Map of Flames (The Forgotten Five #1)

Map of Flames (The Forgotten Five #1)
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Release Date
November 01, 2022
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Fifteen years ago, eight supernatural criminals fled Estero City to make a new life in an isolated tropical hideout. Over time, seven of them disappeared without a trace, presumed captured or killed. And now, the remaining one has died.
Left behind to fend for themselves are the criminals’ five children, each with superpowers of their own: Birdie can communicate with animals. Brix has athletic abilities and can heal quickly. Tenner can swim like a fish and can see in the dark and hear from a distance. Seven’s skin camouflages to match whatever is around him. Cabot hasn’t shown signs of any unusual power—yet.

Then one day Birdie finds a map among her father’s things that leads to a secret stash. There is also a note: 
Go to Estero, find your mother, and give her the map.
The five have lived their entire lives in isolation. What would it mean to follow the map to a strange world full of things they’ve only heard about, like cell phones, cars, and electricity? A world where, thanks to their parents, being supernatural is a crime?

Editor review

1 review
Trust yourself and your abilities.
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What worked:
The story is based on uncommon scenarios to generate interest and drama. Birdie is the main character and her parents along with the parents of her supernatural friends were criminals and fugitives from Estero City. All of the adults have now left or died so the kids must fend for themselves. The children possess unique powers such as communicating with animals and camouflage that makes one of them almost invisible. A letter from Birdie’s father creates uncertainty in her mind as she’s not sure who can be trusted with the new information. Traveling to Estero presents new mysteries as Birdie and Tenner notice strange coincidences and find a city much different from what they expect. They try to remain anonymous among the citizens but they’re unaware that they’re being spied on. Readers will ponder the identity of the stealthy people hiding among the shadows. Something’s not right between the president and the supernaturals.
The author creates a rift among the five children in a couple of ways. Returning to Estero is a debatable action and three of them don’t think it’s a good idea. Birdie and Seven are best friends, maybe more, but Seven isn’t willing to leave with her until he learns she’s been keeping a secret about their parents’ stolen stash. Birdie leaves with Tenner instead and he’d like to become a closer friend to her. The potential for conflict is created with both boys liking Birdie plus she’s not aware of Tenner’s feelings. Also, one set of parents was mean and dishonest and another set treated their son cruelly. The sons struggle to disassociate themselves from their parents’ stigma as they feel guilty by association for their parents’ evilness. The other characters try to be kind but they’re sometimes unsure how to speak to the boys.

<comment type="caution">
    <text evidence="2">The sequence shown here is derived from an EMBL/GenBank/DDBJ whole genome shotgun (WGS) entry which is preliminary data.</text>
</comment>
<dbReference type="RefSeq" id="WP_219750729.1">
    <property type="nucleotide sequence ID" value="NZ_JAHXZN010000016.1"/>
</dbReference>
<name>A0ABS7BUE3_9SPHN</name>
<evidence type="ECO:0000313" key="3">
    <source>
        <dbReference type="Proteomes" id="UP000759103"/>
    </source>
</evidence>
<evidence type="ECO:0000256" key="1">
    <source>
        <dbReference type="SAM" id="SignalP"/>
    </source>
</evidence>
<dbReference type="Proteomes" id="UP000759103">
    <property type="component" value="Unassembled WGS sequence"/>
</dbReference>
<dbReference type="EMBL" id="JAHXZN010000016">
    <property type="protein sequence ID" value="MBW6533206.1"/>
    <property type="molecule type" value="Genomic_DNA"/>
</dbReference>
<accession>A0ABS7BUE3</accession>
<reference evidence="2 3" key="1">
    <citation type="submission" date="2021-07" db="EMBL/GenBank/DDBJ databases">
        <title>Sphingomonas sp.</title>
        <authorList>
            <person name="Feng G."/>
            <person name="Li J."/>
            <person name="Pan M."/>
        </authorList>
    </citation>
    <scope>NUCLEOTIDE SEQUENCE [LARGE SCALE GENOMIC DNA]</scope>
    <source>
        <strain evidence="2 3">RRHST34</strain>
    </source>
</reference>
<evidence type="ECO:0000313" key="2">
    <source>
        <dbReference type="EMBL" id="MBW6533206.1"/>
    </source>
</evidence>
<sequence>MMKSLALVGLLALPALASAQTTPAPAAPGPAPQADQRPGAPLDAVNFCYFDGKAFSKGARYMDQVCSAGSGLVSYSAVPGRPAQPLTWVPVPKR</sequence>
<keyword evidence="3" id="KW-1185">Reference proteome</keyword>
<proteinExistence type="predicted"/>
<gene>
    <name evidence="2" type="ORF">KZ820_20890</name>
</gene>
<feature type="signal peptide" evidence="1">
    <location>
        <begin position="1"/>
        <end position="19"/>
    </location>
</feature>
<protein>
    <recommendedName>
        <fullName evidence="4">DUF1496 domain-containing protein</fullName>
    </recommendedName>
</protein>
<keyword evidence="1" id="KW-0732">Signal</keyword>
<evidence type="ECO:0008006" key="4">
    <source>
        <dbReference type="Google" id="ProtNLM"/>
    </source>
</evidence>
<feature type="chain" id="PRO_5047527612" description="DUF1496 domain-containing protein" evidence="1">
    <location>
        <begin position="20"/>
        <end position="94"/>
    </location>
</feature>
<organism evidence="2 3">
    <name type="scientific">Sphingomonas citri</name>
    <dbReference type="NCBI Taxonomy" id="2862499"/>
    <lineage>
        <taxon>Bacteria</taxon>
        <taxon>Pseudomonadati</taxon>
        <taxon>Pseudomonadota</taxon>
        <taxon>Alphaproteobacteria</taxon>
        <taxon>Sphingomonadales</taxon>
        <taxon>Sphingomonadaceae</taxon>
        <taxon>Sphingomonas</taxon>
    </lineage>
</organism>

A fun part of the book occurs when Birdie and Seven arrive in Estero and encounter modern conveniences they’ve never seen before. How are you supposed to know there are male and female restrooms if you’ve never seen them before? How are they to know signs show girls represented as triangles and boys displayed as sticks? What is the procedure for ordering food in a restaurant or buying clothes in a store if you never knew these places existed? How are you to understand taking books from a library without paying or the need for ID’s? The kids don’t understand why buildings are so tall and how people are able to reach the top since they’ve never heard of an elevator. Readers will enjoy watching the kids try to navigate these new experiences while trying to not stand out from everyone else.
What didn’t work as well:
This book seems like a stepping stone to a sequel as the main goal is to find Birdie’s mother. Other issues dealing with the president, supernatural thefts committed across multiple countries, and finding a hidden treasure take a back seat and are left for later. The objective of finding the treasure is mentioned throughout the story and isn’t brought to a satisfactory resolution in this book.
The Final Verdict:
Overall, this book is a very entertaining start to a new series as the supernatural characters experience the normal worries of young children while trying to resolve grown-up problems. Their abilities come with problems that aren’t always easily resolved. I recommend you give this book a shot.
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